I had a great lunch conversation with two young white men today who are feeling the pressure to “produce and provide” and are looking for alternatives to succumbing to this stereotype and just joining the corporate project. After lunch, I wrote this:
As I think about our conversation more in the understanding of my daily work at a social services agency in town, I am reminded on the necessity to invite anyone and everyone with whatever ethnicity or background (age, sexuality, religion, political persuasion) to participate in the work of healing (and radical positive social change and happiness creation) in our society. There is enough pain to go around. Everyone can have a hand in creating peace. I think a place like where I work, is where push comes to shove, and the realization that we can’t find enough people (of ANY race, class or gender) to facilitate the creation of a new society, and not enough people to persuade others to stop beating each other in inter familial violence). It feels desperate.
There were some black people back during the time of emancipation, who didn’t want to participate in the mainstream US society, and they opted to farm somewhere and live in peace with their indigenous neighbors. Just a random thought about what it would look like if instead of clamoring to be just like white people (when I say white here, i mean the white people that southern black folks encountered…rich, conservative, separatist, tea parties, cult of true womanhood, Victorian, etc) and be accepted into their culture and politics, we searched the alternatives that our indigenous (to Africa) pasts gave us. but we didn’t for the most part. (more…)
January 14, 2008 activism, Awesome Stuff, Change, Community, Consumerism, Economics, Education, Environment, Ethics, Gender, God, History, Love, Polemics, poverty, Power, Privilege, Race, Young Folks 21 Read more >
I serve as a full-time volunteer with an agency that coordinates homeless services. I thought a reflection on poverty would be apt, particularly given that we don’t have a “poverty” category yet on this blog.
Nehemiah 5 (NIrV)
1 Some men and their wives cried out against their Jewish brothers and sisters. 2 Some of them were saying, “We and our sons and daughters have increased our numbers. Now there are many of us. We have to get some grain so we can eat and stay alive.”
3 Others were saying, “We’re being forced to sell our fields, vineyards and homes. We have to do it to buy grain. There isn’t enough food for everyone.”
4 Still others were saying, “We’ve had to borrow money. We needed it to pay the king’s tax on our fields and vineyards. 5 We belong to the same family lines as the rest of our people. Our sons and daughters are as good as theirs. But we’ve had to sell them off as slaves. Some of our daughters have already been made slaves. But we can’t do anything about it. That’s because our fields and vineyards now belong to others.” (more…)
“Ironic, but one of the most intimate acts
of our body is
So beautiful appeared my death—knowing who then I would kiss,
I died a thousand times before I died.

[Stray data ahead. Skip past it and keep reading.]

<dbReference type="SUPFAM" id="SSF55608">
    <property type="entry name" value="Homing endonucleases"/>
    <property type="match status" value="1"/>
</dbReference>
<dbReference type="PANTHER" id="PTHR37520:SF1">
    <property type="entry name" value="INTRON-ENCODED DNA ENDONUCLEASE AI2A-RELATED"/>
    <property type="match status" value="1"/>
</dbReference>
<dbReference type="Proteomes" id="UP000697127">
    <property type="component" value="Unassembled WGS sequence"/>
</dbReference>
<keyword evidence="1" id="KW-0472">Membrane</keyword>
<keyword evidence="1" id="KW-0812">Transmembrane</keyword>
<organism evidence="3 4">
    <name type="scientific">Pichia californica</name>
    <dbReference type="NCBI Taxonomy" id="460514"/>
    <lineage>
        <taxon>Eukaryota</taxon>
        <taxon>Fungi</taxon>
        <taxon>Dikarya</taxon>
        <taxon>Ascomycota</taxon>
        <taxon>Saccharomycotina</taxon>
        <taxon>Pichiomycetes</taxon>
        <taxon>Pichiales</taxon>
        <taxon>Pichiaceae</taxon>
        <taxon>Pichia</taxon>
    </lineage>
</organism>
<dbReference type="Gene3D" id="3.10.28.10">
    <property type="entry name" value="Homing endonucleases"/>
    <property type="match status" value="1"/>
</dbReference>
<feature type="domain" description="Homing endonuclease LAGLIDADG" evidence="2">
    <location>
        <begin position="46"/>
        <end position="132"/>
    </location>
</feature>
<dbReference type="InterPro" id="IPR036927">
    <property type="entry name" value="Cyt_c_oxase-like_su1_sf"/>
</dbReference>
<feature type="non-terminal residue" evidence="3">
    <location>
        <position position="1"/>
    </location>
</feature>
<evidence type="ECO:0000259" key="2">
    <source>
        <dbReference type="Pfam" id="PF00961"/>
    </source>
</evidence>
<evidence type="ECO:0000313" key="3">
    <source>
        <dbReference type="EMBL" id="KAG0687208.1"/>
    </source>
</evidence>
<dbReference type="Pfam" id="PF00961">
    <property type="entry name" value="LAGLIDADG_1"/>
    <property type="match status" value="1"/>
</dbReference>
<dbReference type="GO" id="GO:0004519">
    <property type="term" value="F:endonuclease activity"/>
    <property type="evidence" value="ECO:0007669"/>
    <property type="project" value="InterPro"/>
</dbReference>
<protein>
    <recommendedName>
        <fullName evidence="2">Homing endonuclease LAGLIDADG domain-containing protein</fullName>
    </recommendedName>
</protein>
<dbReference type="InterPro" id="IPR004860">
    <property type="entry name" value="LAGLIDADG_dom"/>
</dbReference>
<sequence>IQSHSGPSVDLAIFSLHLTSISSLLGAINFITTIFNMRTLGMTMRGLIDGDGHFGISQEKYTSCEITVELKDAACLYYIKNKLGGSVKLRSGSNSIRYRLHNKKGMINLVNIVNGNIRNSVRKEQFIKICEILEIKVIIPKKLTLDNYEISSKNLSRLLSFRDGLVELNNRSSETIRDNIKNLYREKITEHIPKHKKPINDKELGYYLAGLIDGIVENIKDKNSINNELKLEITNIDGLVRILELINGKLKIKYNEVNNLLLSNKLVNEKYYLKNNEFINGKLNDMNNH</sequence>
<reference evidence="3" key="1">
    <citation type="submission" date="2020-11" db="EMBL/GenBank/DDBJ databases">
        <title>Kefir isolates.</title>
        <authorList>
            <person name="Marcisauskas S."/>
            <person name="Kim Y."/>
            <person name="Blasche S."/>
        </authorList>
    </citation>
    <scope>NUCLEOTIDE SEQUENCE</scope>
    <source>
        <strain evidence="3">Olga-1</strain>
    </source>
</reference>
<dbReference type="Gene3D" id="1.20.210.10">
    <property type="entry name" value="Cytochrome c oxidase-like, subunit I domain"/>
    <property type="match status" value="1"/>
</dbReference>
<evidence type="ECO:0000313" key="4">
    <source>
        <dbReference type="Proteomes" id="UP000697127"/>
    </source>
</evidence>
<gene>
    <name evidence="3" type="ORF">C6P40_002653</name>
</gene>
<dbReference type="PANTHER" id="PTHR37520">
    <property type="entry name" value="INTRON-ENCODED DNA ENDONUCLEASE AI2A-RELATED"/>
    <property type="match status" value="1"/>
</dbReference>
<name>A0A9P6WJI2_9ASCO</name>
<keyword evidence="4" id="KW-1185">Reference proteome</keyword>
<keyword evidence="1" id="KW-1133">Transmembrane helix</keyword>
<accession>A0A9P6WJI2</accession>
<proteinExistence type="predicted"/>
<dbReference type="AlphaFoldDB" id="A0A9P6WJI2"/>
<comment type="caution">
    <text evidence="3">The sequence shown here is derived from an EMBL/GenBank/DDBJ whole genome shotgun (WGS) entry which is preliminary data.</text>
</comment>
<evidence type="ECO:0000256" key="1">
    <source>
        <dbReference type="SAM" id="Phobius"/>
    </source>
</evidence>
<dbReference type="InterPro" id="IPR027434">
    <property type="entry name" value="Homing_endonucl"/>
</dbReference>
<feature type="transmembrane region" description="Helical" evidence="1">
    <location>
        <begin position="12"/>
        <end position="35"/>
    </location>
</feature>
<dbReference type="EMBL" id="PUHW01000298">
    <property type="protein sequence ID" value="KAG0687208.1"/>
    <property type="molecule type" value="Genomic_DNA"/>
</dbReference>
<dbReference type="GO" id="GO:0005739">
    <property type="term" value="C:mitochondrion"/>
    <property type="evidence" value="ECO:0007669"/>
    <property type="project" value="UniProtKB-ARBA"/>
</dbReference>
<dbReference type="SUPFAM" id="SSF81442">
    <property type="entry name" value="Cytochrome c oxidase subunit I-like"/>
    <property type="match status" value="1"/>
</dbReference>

‘Die before you die,’ said the Prophet
Have wings that feared ever
touched the Sun?
I was born when all I once
-Rabia (Sufi mystic)
Mystics have saved my spirituality these last 4 months. Their wild, pithy, and beautiful poetry has inspired me beyond measure to continue to re-center and reconnect with the divine. I am just learning about mystics. Does any YAR out there have more information about them, besides what I can Google? Has anyone being loved by the Beloved? (more…)
I’m really sad today. I often become sad when I read the NY Times.
I wasn’t sure which article I should write an urgent post about, there were so many. Women are being destroyed in Congo as rape has become the most common tool of war and the crisis has reached unprecedented proportions. I was sure I was going to blog about that–as soon as returned to the computer from a session of weeping–crying out and pleading with God that people in every country would respect women’s bodily integrity. Here is that article: http://www.nytimes.com/2007/10/07/world/africa/07congo.html?th&emc=th
But, I couldn’t write about that one because I got overwhelmed by the next article. Rape and pillaging in wars will never stop as long as long as people in the imperial center do things like spread the gospel using Halo3, a dichotomizing, bloody video game. The article is copied into this post. Here’s an excerpt.
Witness the basement on a recent Sunday at the Colorado Community Church in the Englewood area of Denver, where Tim Foster, 12, and Chris Graham, 14, sat in front of three TVs, locked in violent virtual combat as they navigated on-screen characters through lethal gun bursts. Tim explained the game’s allure: “It’s just fun blowing people up.”
Once they come for the games, Gregg Barbour, the youth minister of the church said, they will stay for his Christian message. “We want to make it hard for teenagers to go to hell,” Mr. Barbour wrote in a letter to parents at the church. “
HOW–with what words, passages, or guiding principles–can we speak to our christian “brothers and sisters” about this? YAR has been a community of support for speaking truth to power. Words of advice, comfort, or challenge as we welcome many more christians by way of accepting Jesus as their savior while they were aroused by the massacring and tag-team destruction they just did?
October 8, 2007 Change, Church, Consumerism, Current Events, Education, End Times, Ethics, Foreign Policy, Gender, Global Church, God, Group Identity, Guns, Hate, History, International Relations, Journalism, Military, Nonviolence, Peace & Peacemaking, Polarization, Politics, Power, Privilege, Race, Rape, Schism, Sexism, Stories, Theology, Tolerance, Young Folks 4 Read more >
This is a question I struggle with. Eric was leveled with the charge of iconoclasm for questioning the authority of Paul on the issue of sexuality. So I ask: Where does Paul’s authority lie? Does he fill in where Jesus didn’t explain things? Does he add to Jesus things that maybe weren’t meant to be added? Do either questions matter? Does he have final authority on sin and Christian practice? If not final authority, then where is his place in the “overall trajectory of scripture”?
Let’s venture out here a little bit. If you are arguing in the tradition of Paul as authoritative, don’t assume that this is self-evident. Prove it. If you are arguing that Paul’s authority is questionable, same applies: prove it.